For one thing, no one is sure whether Clinton will actually run. She turns 69 in 2016 (the same age as Ronald Reagan when he was first elected in 1980) and she may consider that her achievements in eight years as first lady and U.S. senator and four years as secretary of state are enough for one lifetime.
Her achievements in that last office may look less impressive than they did in the first Obama term when majorities expressed approval of the president’s foreign policy. Clinton’s proudly proclaimed “reset” with Russia suddenly looks less like a triumph than a misfire.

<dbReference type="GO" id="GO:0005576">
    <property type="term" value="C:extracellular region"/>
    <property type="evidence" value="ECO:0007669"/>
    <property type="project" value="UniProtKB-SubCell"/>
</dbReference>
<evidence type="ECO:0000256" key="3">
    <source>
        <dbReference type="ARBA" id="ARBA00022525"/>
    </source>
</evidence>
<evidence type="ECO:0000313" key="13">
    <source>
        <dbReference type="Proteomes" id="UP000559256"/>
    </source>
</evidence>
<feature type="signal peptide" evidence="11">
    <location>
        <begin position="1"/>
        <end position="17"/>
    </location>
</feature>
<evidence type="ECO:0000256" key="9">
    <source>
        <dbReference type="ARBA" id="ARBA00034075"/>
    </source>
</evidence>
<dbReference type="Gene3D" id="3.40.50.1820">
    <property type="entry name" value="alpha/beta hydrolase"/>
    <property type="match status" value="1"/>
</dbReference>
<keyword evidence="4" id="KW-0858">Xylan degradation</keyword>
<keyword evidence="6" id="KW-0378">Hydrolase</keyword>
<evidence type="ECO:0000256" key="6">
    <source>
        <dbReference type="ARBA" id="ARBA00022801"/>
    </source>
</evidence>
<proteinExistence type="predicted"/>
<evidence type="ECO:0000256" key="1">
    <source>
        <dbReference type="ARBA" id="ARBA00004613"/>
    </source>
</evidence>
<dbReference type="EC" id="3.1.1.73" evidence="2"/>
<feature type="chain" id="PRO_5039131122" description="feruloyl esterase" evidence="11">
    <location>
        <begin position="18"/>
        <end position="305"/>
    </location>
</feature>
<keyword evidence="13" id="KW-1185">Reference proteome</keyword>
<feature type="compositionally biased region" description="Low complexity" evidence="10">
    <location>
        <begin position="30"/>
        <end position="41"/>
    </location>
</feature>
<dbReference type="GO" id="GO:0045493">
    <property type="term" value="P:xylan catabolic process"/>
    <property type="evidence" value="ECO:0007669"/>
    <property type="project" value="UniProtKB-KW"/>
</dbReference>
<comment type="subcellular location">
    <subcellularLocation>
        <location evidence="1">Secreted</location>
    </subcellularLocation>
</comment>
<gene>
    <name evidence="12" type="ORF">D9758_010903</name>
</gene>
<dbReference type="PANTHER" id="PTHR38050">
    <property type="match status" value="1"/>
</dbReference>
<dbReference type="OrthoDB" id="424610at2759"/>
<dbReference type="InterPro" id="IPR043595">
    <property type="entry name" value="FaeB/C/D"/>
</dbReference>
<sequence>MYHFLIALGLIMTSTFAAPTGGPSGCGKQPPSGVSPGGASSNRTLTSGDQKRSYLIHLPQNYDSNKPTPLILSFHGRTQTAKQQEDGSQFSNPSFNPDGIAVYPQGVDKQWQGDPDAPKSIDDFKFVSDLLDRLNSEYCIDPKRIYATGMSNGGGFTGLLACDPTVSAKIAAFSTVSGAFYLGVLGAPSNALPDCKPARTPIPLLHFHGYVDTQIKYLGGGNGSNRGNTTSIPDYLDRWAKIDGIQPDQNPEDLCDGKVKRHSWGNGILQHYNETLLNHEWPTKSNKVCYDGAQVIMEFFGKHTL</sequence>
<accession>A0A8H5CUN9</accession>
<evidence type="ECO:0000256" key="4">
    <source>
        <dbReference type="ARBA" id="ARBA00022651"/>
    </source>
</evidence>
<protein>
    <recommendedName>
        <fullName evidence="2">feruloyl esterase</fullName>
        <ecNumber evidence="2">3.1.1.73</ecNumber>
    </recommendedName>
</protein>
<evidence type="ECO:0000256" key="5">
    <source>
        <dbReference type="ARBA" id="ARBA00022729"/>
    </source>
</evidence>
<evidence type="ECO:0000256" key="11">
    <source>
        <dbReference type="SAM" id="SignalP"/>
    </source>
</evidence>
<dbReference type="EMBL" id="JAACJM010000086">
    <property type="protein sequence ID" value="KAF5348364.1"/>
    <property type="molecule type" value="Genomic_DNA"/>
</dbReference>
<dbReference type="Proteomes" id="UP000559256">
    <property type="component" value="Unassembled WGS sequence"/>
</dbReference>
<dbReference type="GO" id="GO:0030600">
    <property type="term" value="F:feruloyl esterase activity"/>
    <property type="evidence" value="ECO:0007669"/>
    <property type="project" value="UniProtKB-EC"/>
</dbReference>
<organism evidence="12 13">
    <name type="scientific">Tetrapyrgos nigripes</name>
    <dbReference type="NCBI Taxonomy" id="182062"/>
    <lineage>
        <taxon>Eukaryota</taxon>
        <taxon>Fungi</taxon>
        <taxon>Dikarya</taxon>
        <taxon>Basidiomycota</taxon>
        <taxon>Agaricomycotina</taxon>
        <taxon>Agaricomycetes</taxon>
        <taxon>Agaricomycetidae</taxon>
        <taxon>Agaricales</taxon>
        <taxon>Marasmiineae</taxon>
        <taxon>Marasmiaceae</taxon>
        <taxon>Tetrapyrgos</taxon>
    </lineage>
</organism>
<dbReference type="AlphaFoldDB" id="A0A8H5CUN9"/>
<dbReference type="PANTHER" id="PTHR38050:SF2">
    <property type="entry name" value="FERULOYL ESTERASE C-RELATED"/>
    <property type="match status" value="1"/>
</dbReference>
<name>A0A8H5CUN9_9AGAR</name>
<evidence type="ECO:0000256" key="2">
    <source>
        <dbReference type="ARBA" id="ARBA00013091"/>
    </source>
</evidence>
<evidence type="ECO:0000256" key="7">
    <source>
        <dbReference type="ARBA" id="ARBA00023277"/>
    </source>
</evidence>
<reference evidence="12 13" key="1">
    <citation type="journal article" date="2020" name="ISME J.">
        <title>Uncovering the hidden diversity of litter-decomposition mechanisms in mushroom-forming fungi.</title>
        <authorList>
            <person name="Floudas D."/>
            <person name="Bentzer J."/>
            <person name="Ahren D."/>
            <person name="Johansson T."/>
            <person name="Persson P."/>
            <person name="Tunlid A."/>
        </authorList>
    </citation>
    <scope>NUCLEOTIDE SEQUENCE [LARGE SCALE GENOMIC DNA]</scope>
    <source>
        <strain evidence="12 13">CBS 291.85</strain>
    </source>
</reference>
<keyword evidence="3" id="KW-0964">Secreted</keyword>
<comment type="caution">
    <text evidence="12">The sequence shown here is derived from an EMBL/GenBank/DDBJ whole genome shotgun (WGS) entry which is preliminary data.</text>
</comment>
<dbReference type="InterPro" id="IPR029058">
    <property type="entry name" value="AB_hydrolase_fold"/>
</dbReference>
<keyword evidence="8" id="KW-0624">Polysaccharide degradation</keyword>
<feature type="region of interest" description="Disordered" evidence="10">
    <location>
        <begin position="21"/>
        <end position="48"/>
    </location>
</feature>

She’s also had health scares: a blood clot behind her right knee in 1998 and another in her skull in December 2012.
The 2016 election will be only the fourth in the last 40 years in which the incumbent president wasn’t running. In the previous three — 1988, 2000, 2008 — the candidate of the president’s party ran roughly in line with the incumbent’s job approval.